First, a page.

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Cyber Security Awareness Month - Day 16 - Securing a donated computer

Published: 2010-10-15
Last Updated: 2010-10-16 20:38:15 UTC
by Guy Bruneau (Version: 1)
9 comment(s)

Day 16 ends week two of the Cyber Security Awareness Month. If you happen to get a computer that was donated to you, it is important to trust the software that is installed on it.

Formatting a computer does not erase the data. Before using the computer, it is recommended to completely wipe the hard drive and install from trusted medias. These two programs can be used to wipe a drive: WipeDrive (commercial only) and Active @ KillDisk (free and commercial). If you are familiar with Linux, you can also use dd or cp with /dev/zero or /dev/urandom.

Note that WipeDrive SystemSaver can wipe the data and keep the operating system intact but it cost $39.95.

Wiping with dd or Linux copy (free solution)

Boot with a Linux CD/DVD and one of these methods can be used to wipe a drive:

- cp /dev/zero /dev/hda or cp /dev/zero /dev/sda
- dd if=/dev/urandom of=/dev/hda or dd if=/dev/urandom of=/dev/sda
- dd if=/dev/zero of=/dev/hda or dd if=/dev/zero of=/dev/sda


The final step is to reinstall the operating system and all your favorite software from trusted clean medias.

If you know other method for wiping clean a donated computer, you can share them via our contact form.
 

Update 1: Eraser is a tool for Windows to remove sensitive data from a drive and Terence indicated that Seagate's Seatools can be used overwrite a drive with zeros.

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Guy Bruneau IPSS Inc. gbruneau at isc dot sans dot org

Le cours "Comprehensive Packet Analysis"  sera disponible en français à Québec le 5 nov 2010

FOR 558: Network Forensics coming to Toronto, ON in Nov 2010

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Cyber Security Awareness Month - Day 15 - What Teachers Need to Know About Their Students

Published: 2010-10-15
Last Updated: 2010-10-15 20:35:40 UTC
by Marcus Sachs (Version: 1)
9 comment(s)

Today's cyber security awareness month topic looks at the problem through the eyes of the teacher.  For most students, their teachers are not just people well versed in economics, mathematics, science, or history.  They also serve as mentors, role models, and confidants to their students and are expected to be able to demonstrate their vast knowledge of how to conduct one's self in today's society.  Unfortunately for many educators, especially those who are a bit advanced in their years, this new thing called the Internet has created a very large divide between students and their teachers, often leaving the teacher with little understanding of how to integrate their students' online experience into the classroom, the playground, homework, and extracurricular activities.

There are many resources online with ideas for teachers in terms of teaching cyber security ethics and etiquette to their students.  For example, see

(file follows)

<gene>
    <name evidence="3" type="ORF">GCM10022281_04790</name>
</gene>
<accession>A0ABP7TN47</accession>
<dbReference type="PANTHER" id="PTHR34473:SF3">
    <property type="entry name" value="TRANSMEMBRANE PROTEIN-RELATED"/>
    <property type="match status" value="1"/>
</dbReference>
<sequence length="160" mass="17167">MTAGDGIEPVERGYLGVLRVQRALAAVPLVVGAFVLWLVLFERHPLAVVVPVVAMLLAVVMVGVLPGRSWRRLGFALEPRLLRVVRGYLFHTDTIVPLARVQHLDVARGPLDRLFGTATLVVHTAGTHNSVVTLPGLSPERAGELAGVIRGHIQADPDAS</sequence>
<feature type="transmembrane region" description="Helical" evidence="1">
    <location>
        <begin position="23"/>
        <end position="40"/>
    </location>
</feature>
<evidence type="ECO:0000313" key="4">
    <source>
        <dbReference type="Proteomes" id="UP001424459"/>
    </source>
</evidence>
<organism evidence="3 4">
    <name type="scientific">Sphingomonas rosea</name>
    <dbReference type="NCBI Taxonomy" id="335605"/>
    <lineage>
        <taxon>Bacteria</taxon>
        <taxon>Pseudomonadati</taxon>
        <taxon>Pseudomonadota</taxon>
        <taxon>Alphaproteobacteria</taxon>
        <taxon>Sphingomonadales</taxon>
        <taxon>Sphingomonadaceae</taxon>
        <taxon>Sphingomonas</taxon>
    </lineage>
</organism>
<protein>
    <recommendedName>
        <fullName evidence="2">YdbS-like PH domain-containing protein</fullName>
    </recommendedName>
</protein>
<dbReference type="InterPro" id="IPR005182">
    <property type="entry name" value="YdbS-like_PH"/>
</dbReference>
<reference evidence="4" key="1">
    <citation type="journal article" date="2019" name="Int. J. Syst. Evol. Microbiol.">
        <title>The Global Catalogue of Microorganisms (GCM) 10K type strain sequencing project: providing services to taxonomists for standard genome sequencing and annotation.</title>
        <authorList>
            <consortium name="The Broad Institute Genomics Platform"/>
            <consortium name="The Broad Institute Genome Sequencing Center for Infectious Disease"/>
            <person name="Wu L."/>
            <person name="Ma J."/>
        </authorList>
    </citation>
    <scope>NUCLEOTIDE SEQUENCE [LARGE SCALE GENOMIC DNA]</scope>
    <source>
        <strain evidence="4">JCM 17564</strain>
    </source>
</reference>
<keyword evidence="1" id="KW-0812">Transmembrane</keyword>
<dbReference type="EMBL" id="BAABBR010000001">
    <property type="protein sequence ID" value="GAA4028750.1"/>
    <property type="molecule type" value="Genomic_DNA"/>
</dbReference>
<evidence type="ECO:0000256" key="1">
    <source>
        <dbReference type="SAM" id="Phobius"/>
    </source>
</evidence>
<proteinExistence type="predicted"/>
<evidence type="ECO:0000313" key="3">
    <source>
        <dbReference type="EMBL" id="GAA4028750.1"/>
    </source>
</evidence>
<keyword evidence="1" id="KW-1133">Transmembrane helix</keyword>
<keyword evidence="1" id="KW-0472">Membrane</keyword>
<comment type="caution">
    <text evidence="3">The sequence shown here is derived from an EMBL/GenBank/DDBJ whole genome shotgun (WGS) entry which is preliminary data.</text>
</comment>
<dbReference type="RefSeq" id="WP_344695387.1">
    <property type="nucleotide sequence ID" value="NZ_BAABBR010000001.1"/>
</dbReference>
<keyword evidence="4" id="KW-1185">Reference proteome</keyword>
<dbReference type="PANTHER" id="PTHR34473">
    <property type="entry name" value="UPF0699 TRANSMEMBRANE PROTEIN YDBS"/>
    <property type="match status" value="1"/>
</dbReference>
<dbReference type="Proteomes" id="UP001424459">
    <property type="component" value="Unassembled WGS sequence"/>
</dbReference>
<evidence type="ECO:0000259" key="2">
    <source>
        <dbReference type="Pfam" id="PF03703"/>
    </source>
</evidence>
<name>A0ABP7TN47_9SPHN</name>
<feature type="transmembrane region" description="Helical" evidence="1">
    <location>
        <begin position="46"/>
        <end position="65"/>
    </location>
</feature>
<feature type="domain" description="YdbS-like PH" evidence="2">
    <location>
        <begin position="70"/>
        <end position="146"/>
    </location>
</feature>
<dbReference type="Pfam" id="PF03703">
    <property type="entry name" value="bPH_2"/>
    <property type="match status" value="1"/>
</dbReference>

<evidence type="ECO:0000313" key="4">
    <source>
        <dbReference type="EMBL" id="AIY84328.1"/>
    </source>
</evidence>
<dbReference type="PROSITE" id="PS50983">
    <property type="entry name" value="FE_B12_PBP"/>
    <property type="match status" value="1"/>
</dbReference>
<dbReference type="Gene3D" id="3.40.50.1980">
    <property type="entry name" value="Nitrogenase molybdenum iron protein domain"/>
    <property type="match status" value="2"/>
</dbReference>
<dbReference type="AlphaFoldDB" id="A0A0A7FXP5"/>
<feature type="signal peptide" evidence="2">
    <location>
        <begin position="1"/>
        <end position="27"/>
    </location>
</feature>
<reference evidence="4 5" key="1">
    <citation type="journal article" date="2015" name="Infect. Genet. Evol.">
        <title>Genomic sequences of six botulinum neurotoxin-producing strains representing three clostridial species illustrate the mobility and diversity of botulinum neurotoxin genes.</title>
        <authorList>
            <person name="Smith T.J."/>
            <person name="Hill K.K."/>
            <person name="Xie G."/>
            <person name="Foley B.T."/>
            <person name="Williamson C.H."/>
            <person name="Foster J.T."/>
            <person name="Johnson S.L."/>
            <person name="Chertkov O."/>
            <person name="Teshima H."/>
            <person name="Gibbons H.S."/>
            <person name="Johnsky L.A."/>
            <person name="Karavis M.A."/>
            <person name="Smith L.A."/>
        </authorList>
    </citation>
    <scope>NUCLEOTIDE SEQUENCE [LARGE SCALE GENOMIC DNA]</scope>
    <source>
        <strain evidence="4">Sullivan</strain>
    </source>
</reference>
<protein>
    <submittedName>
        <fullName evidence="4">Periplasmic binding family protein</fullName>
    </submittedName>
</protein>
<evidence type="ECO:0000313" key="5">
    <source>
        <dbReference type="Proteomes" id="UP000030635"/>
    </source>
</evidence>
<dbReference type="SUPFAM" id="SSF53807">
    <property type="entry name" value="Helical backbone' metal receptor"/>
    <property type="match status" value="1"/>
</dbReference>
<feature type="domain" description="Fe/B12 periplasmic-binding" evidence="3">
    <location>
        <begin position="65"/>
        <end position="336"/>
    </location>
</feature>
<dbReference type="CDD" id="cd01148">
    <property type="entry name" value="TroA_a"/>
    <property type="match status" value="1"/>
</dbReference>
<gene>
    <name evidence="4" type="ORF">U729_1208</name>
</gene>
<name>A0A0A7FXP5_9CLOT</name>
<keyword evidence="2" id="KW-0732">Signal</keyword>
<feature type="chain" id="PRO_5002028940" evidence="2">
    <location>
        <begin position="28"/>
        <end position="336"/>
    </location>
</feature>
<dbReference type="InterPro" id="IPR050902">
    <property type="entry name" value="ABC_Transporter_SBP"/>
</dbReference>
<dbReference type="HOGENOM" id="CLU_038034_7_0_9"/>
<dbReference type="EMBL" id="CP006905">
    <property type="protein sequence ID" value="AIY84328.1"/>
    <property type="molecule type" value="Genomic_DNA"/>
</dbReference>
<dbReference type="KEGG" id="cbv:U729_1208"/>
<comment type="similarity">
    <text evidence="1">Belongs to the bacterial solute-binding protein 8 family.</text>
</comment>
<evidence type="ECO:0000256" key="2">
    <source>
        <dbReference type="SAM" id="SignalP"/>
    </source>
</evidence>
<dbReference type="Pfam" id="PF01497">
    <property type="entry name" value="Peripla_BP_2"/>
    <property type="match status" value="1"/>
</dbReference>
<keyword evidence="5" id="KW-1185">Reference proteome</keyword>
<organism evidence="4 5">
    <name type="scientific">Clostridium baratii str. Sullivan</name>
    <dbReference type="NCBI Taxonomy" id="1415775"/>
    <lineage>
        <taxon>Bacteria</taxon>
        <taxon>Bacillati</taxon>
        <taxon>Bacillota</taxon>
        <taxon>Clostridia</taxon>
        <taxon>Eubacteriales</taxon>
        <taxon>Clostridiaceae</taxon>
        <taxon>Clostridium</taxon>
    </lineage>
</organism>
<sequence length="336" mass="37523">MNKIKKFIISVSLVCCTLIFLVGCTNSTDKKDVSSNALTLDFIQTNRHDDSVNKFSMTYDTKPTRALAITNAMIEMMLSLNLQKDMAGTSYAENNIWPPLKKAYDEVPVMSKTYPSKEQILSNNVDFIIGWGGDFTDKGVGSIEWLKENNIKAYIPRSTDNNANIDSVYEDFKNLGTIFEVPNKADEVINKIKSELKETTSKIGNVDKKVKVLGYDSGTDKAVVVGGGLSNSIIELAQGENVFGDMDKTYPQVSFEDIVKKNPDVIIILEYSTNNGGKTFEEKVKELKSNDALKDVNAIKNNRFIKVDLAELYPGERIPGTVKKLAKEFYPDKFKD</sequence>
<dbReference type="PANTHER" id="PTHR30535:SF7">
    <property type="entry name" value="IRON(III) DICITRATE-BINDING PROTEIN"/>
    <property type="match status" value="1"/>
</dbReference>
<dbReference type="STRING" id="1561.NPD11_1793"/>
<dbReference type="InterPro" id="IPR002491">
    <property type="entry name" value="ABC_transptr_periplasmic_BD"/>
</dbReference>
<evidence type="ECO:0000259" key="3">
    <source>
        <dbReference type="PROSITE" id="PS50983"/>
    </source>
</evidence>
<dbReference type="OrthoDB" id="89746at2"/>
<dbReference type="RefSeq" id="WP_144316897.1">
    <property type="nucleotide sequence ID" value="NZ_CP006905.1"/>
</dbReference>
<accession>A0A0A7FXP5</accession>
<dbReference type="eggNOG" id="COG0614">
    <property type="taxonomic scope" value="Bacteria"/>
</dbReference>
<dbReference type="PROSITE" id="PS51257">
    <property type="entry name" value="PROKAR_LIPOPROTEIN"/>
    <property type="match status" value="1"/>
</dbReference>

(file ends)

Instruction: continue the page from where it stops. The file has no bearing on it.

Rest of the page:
http://www.staysafeonline.org/cybersecurity-awareness-month/what-educators-can-do

and

https://wiki.internet2.edu/confluence/display/itsg2/Cybersecurity+Awareness+Resource+Library

But what we need to ask is "what should teachers know about their students?"  Being a parent with both of my daughters out of school and on their own (OK, my youngest is in grad school...) I have many years of experience watching the divide between them and their teachers as they were growing up.  Here are some of my observations, known to many of their teachers but completely unknown to others:

  • Homework is often done in collaboration with other classmates via online chat rooms, even if told to do it alone
  • Wikipedia is more valid as a research tool than the school library
  • In chat rooms and social media sites students can be very vicious with their comments about other students, their teachers, and their schools
  • Access to computers and the Internet is everywhere, and when told that they cannot use the Internet they will find a way to do so
  • There is little respect for authority while online, causing some students to routinely break laws that they would not dare to do in the physical world (for example, theft of intellectual property via file-sharing sites, or accessing pornography that is restricted to adults over the age of 18)
  • Students have created sites such as http://www.ratemyteachers.com/ where they discuss and "rate" their schools and teachers

I know that the list above is more focused on the dark side of what "digital students" are thinking and doing, but there are certainly many good things that the Internet brings which were not available to us when we were growing up.  So now it's your turn - use the "comment" link below to add your own observations about what teachers should know about their students when it comes to online behavior.  It doesn't matter if you are a teacher, a student, a parent, or a friend, let us know what you are seeing and hearing.  And while talking about the bad stuff students do is useful for awareness, we also would like to hear about the good things they are doing, too!

Marcus H. Sachs
Director, SANS Internet Storm Center

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